Tuesday, May 27, 2014

Teach Us To Make The Most Of Our Time

The beautiful Elizabeth Stewart and I are teaming up to kick off our session at (in)courage.  -- (in) life over 50. 

She took the photograph (imagine me, -standing and cheering….) and I am going to share a little of what is on my heart. 

I am currently reading the book ‘Pursue the Intentional Life’ by Jean Fleming

The Bloom Book Club is featuring this book right now and I am thrilled they are also selling the book for $10.99 at Dayspring. I know we all have a stack of books we want to get to, but this just moved up the priority list. 

Jean is 70-ish years old, from Colorado. She said this book came out of a season when she turned fifty and realized that most likely half of her life was over. So she prayed, "what kind of woman she would become in her remaining years."

She started an “Old Woman File.”  (I realize this name may not excite some of us.) She says, “It started a groove of thought that I can profitably build on, refine and live. “ She built on that file for twenty years.

As a group of women over 50, “wanting to make the rest of our lives the best of our lives,” I feel that we could draw from Jean’s writing in this session.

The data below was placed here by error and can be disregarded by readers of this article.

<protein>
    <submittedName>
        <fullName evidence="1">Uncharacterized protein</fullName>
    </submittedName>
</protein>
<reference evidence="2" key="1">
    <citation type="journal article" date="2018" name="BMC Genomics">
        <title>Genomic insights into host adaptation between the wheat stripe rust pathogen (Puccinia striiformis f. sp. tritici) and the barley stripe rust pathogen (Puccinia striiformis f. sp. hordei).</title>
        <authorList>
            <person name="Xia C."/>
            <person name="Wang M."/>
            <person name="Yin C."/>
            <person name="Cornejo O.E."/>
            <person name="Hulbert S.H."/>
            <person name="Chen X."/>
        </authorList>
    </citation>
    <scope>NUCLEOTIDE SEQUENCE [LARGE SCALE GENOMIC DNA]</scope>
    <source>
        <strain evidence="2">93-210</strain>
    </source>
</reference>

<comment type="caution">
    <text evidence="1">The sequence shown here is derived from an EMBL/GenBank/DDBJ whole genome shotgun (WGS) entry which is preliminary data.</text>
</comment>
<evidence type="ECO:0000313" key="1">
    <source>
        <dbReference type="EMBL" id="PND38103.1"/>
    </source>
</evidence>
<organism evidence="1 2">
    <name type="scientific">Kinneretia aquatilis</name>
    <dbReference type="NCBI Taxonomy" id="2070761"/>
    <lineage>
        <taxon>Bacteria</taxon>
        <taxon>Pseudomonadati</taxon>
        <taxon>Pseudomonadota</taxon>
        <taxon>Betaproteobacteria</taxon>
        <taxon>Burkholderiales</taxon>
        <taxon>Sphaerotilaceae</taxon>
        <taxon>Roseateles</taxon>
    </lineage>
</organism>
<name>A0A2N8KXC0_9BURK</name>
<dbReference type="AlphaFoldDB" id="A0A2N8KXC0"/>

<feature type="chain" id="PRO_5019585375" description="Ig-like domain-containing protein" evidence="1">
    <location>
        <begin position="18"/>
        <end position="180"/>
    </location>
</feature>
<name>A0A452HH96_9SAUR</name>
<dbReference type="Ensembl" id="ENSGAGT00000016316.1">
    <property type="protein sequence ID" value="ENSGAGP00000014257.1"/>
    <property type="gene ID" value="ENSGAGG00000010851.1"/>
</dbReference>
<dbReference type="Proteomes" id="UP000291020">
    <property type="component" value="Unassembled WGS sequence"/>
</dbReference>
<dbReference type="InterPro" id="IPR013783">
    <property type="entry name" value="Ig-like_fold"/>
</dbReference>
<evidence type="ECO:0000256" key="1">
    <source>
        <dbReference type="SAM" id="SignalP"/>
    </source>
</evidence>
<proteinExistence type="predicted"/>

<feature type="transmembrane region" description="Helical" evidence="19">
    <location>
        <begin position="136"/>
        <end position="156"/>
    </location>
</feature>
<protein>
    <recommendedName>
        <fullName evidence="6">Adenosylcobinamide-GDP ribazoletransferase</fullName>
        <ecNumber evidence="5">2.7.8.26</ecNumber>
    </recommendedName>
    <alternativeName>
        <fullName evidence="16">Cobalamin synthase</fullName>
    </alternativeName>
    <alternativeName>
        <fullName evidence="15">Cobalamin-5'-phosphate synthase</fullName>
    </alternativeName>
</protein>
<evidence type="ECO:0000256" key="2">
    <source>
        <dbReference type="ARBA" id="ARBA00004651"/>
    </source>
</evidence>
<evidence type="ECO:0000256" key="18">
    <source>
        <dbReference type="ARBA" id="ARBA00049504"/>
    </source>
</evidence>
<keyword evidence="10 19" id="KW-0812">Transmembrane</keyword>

In the introduction of her book, she writes about her concern “of living her remaining years vaguely, merely drifting in the wake of those living unconsidered lives.” She feared becoming "a pinched and grouchy old person." She states that the truth is, "all things unchanged, the woman we will be at seventy, eighty, and ninety is the women we are at forty and fifty – only distilled. Our flaws and weaknesses of a forty-year-old consecrate with age? A complainer at forty will, with much practice, engrave the response in her bones by seventy. Self-centeredness will intensify. Bitterness … will engulf and consume in advanced age.“

I could add a few to that list. A controlling person, will become more frustrated and fearful as things continue to happen that they cannot control. Poor eating habits and lack of discipline in basic areas of our lives will cause us to lose health and vitality and suffer the effects of those decisions. Financial struggles, anger, insecurities, all have negative effects on our walks with the Lord.

But this author writes that there is hope. “It’s not too late to grow and change and that it is never too soon to begin.”

No matter what age we are, we are setting patterns for the shape our lives are taking. 

Jean points out that all of us have an expiration date.

I love how Jean states this: “I long to see Christ’s life formed in me. I want to become the person God had in mind when He created me. I yearn to touch the world for God’s glory and advance His kingdom.”

I long….I want… I yearn…

You too? -I know I do.

So she poses two questions:

What kind of old woman am I becoming?

How will I live the rest of my life?

No matter what age or season of life we find ourselves in, the choices we are making are setting us up for where we are heading.  These are the things we can control. 

There are many things that we can not control.  For all of those we have the Bible and the Lord to guide us.


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© Rhonda Quaney